Midwich Cuckoos and The Beast
One of the great strengths of Charles Lambert’s eerie, unsettling short novel is that he sets up an odd world, one which seems inherently plausible but he does not attempt to dot the is and cross the ts of logic. There is sufficient day to day, detailed reality to carry the fantastical elements, and the writing style, which eschews whimsy and the ethereal, rather serves to underline the strange normality of its weirdness. This means that the odd and the more usual versions of ‘reality’ sit alongside each other in a kind of delicious tension of opposition
Morgan Fletcher is the heavily disfigured scion of an extremely wealthy family, whose strange family business goes back for at least a couple of generations. The reader (and Morgan himself) is not quite sure what the family business was – some kind of world trade, as his grandfather amassed all sorts of strange travellers’ curios from far off lands.
Something has happened, some kind of breakdown in society, and Morgan lives in isolation. His wealth means there are various retainers and servants about the place, but no one sees Morgan except his housekeeper, Engel, who arrived some time ago. Outside the walls of Morgan’s empire, there were at some point violent encounters between citizens. We assume as a result of some kind of apocalyptic collapse of society. Various myths have probably circulated about Morgan’s terrible disfigurement, and it’s quite possible that everyone is as afraid of seeing the terribly damaged man as he is of being seen. So one myth which Lambert’s book is hinting at is ‘Beauty and the Beast’ – and of course, in the fairy tale, the Beast is actually possessed of far more beauty in his soul than most of the ‘unbeastly’, of unexceptional physiognomy. There are mismatches between the outward mask and the inner beings of many. And Morgan is clearly a good man. However, children begin to arrive at his domain, no one is quite sure from where, or indeed, why. And Morgan’s goodness is shown by the fact he gives them sanctuary. And, pleasingly, the mysterious children are not repelled or frightened by his damaged appearance. Instead, they trust him.
The children are not quite what they seem. They have some curious abilities – their ferocious intelligence, their speeded up development, for one thing. Another literary memory being used is John Wyndham’s The Midwich Cuckoos. The reader, like the children, like Morgan, begin slowly to become a little less sure of their own, or anyone else’s agenda. There is also a ‘good doctor’ who comes initially to take care of the children’s health, and a firm friendship develops between Morgan and Crane, as they try to understand where the children have come from, who they are, and what is the purpose which Morgan is playing out in their lives.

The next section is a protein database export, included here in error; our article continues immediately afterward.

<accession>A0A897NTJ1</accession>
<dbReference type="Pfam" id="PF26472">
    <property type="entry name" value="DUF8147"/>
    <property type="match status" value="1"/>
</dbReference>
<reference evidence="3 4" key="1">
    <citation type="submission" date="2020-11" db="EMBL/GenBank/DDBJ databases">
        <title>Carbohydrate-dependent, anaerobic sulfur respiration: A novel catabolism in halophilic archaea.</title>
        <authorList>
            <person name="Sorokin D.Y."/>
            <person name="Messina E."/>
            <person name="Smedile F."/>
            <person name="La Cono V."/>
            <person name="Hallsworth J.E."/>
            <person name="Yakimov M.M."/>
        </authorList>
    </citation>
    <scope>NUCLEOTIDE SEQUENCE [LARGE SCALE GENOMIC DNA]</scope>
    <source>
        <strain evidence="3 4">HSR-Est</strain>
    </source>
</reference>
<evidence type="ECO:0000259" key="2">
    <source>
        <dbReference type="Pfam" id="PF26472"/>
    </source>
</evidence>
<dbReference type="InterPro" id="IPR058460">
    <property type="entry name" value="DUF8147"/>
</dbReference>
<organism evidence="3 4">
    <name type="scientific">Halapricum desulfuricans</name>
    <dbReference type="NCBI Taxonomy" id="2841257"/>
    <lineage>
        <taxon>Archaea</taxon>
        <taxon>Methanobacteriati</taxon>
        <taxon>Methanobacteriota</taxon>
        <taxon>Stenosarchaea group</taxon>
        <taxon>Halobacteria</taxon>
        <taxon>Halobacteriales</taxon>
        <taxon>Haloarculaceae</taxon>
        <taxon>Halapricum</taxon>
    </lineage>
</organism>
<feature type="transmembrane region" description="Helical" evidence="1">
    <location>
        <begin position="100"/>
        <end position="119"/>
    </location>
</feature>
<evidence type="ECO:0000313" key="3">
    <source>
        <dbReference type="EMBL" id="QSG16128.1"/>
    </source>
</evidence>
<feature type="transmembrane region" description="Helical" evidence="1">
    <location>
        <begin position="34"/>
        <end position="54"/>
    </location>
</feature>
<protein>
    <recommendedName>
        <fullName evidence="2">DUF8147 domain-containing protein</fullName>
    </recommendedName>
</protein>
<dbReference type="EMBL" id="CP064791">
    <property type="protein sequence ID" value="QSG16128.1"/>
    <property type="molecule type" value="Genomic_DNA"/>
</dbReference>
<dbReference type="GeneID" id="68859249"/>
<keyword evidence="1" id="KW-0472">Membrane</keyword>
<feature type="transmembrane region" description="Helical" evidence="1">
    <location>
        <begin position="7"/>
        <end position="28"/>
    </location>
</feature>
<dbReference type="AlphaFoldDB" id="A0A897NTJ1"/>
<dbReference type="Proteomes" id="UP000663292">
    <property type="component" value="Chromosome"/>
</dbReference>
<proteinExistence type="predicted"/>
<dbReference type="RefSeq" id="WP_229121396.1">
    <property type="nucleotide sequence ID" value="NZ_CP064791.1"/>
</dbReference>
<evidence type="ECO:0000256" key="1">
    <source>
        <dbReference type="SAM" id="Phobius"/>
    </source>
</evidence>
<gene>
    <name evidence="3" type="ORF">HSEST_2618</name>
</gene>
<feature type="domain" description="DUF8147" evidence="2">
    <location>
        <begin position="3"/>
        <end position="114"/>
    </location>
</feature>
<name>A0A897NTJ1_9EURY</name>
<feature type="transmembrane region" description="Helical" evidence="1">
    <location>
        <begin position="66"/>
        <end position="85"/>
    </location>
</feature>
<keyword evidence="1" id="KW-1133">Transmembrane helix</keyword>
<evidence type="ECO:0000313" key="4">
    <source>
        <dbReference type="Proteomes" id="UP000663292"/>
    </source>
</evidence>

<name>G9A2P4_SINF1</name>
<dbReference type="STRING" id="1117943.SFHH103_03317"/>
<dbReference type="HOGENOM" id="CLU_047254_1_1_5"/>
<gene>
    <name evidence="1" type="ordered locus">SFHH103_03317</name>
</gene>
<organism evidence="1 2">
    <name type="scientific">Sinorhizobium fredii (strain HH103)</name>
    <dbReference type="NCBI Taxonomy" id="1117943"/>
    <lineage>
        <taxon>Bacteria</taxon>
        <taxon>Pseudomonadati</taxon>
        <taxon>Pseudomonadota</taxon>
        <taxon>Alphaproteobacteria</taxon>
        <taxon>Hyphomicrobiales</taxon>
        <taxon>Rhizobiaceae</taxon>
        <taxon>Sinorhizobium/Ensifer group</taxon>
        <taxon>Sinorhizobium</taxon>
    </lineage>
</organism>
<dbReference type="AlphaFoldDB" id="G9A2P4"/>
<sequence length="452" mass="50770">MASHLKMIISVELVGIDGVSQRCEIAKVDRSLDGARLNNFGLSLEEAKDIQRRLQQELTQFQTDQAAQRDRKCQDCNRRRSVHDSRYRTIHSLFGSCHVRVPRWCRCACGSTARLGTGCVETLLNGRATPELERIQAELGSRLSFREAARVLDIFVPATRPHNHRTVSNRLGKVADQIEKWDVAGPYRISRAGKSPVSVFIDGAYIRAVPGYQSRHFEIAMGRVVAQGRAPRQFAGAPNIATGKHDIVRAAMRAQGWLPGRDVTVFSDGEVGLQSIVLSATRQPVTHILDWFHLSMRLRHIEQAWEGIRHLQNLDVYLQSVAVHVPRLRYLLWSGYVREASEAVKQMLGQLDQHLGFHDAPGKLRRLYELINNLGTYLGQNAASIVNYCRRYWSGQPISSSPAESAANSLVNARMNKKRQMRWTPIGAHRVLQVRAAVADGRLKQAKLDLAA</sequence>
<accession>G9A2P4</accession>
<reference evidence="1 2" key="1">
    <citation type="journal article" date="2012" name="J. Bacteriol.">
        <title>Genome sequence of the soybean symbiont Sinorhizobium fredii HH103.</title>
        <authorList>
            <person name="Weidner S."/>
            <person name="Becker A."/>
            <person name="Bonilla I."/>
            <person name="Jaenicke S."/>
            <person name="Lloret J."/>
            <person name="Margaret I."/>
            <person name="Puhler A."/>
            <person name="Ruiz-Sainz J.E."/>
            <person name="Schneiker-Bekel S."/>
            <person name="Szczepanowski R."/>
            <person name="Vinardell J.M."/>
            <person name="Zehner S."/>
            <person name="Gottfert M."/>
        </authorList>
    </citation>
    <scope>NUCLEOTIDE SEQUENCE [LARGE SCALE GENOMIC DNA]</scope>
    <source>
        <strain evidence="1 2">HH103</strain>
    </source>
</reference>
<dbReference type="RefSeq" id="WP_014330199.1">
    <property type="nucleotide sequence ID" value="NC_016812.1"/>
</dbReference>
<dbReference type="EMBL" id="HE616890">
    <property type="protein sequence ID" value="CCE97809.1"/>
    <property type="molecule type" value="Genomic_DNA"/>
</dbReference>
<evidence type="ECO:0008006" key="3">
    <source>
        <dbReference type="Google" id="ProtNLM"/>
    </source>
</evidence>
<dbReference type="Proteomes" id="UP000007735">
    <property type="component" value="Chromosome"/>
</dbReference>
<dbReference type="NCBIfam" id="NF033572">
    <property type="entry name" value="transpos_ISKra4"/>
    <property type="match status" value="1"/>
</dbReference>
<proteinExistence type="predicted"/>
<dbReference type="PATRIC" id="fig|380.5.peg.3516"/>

There are also sinister forces outside, figures of authority, who threaten the children.
Lambert’s great skill is to start his story in the sweet and light, and by increments to turn those lights down, to create shadows, twilights, rustlings, and slowly leave the reader feeling more and more unsettled and uneasy.
As others have noted, this book crosses genres – it is a literary fiction, post-apocalyptic, science fiction-ish horror fantasy thriller digging around in dark myths and imaginings.
And its knotted up genres are brilliantly woven together. Lambert leaves the reader (well, for sure he left this one) with the feeling that there are probably further allusions to be found. There is some very dark and shocking stuff – but the darker Lambert gets the more delicately and subtly he describes things. He understands that less is far, far more, he really does
it set me thinking about those books we were given to read as children, about travellers and shipwrecked sailors. How they found themselves in strange lands. magical lands where time went backwards or animals spoke their language. But they weren’t strange or magical to the people who lived there, were they? The people who lived there were normal. How formless it all is until an outsider gives it form
I recommend this strongly – and suggest it is best read when the nights are still quite long, for full uneasy hairs up the back of the neck effect!
I was very happy to receive this as an ARC, from the publishers, Aardvark, via NetGalley. This is the second book I’ve read from Aardvark – on this showing, a most interesting publisher, going outside the mainstream
I was alerted to this wonderfully satisfying and strange read by Fiction Fan. You can read her great review with unsettling graphics here